One night, when I was a child, the Red God walked into my dreams. He laid his burning hand on my shoulder and led me to the borderland where the world of men and beasts ends and the lush vale of his kingdom begins. Together, we stood beside the river of death – a mamba of swift, dark water scaled with countless stars, one for each soul who has crossed between the worlds.
Take your sandals and drum, he said. Gather three stones and a hollowed gourd. Walk east until the water roars and you weep from the scent of blossoms. There you will find a magician who intends the greatest of blasphemies. Face him and command him to turn from his path.
“But how can I? Why cannot you, my king?”
His eyes and ears are scabbed with unbelief. Now go.
Know, little ones, that many leaves of papyrus could barely retell my journey. But I am no chieftain’s scribe and can say only, without the gourd and sandals, I would have died before the fourth day. And without the pounding drum, I faced a slavery I will not describe.
On the thirteenth evening, I found a pool in the jungle’s heart. A waterfall roared like a lion’s great ghost, and the flowers beneath the trees were like those that brightened my mother’s hair – and the earth of her grave. The glade blurred into a dim, green cloud. Then through the cloud fell a guttering star.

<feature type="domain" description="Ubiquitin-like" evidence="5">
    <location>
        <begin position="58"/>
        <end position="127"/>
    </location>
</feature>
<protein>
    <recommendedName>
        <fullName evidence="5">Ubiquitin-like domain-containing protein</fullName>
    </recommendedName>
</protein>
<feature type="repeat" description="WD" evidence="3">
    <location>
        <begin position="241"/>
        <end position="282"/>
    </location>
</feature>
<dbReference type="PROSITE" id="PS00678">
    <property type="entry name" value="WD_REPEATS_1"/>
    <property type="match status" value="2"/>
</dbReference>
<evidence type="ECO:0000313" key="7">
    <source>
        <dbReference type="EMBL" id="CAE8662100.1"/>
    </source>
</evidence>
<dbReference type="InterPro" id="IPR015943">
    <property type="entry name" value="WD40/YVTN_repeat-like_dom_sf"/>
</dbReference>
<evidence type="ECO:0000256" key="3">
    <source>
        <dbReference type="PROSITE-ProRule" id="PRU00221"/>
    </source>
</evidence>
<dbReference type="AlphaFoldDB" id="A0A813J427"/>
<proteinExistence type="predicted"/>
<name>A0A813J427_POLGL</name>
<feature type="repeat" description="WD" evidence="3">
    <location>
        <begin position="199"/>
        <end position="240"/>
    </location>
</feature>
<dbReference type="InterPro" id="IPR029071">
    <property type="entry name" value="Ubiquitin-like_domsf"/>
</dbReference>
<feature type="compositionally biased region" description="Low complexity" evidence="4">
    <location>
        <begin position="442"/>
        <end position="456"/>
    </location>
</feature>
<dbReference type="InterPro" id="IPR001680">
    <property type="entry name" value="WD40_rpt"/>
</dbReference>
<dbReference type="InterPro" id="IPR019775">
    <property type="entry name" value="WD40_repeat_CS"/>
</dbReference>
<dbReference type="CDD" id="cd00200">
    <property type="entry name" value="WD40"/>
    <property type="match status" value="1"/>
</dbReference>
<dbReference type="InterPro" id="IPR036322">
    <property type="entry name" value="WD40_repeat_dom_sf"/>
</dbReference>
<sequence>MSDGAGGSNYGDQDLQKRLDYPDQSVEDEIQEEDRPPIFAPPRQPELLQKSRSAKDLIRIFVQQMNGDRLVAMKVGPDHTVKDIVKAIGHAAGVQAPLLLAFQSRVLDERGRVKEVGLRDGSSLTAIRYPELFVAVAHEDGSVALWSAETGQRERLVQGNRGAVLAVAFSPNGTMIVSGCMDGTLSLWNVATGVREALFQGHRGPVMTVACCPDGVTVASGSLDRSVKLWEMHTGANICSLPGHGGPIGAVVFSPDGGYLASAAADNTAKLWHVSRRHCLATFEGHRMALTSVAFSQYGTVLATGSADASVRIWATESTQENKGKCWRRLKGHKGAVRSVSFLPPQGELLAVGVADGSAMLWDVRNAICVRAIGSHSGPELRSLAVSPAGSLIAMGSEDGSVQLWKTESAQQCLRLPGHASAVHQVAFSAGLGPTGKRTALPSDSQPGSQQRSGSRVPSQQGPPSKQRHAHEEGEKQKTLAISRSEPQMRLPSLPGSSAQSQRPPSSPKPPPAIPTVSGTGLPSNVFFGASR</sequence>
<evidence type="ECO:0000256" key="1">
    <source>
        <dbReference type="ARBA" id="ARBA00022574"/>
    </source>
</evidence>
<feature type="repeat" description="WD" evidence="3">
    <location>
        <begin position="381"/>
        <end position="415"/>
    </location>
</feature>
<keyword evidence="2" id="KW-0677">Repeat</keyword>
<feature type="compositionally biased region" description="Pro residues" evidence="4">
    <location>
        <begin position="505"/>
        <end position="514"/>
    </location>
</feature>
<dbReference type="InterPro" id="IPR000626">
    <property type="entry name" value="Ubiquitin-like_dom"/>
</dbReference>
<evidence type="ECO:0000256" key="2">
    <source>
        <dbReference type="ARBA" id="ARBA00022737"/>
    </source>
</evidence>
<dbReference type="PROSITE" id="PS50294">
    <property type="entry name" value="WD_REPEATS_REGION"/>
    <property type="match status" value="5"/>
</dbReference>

The phoenix landed beside the pool. He bowed his withered head, and his wings trembled, the feathers glowing red and silver, hissing a sweet white smoke. Wisps of flame kindled on his wingtips, and he raised his beak and cried with such yearning I feared the sky would crack.
Suddenly the flames engulfed him, and the magician crept from the trees. He wore a loincloth of jackal fur and a cloak of woven vines. To his mouth he raised a flute of bone, and as he played, a cold wind parted the trees behind him, sweeping toward the mound of glowing ash.
I shouted and ran forward, throwing the three stones as one. One disappeared into the trees and one within his cloak, but one struck the flute from his lips, and the wind stopped. He laughed and raised it again. I leapt between him and the ash.
And I burned then as the phoenix screamed, reborn. But though the fire of the gods consumes, it does not destroy, and as the young phoenix perched on my shoulder like the Red God’s burning hand, I found I could command the magician even as I had been commanded. He fled into the jungle with blood trickling from his ears and eyes, and the phoenix soared, shining, into the night.
Bright little ones, remember – we, like the phoenix, are children of ash. Those who burn throughout the long, dark years will one day shine like the stars.
Like the stars of the river we should not fear.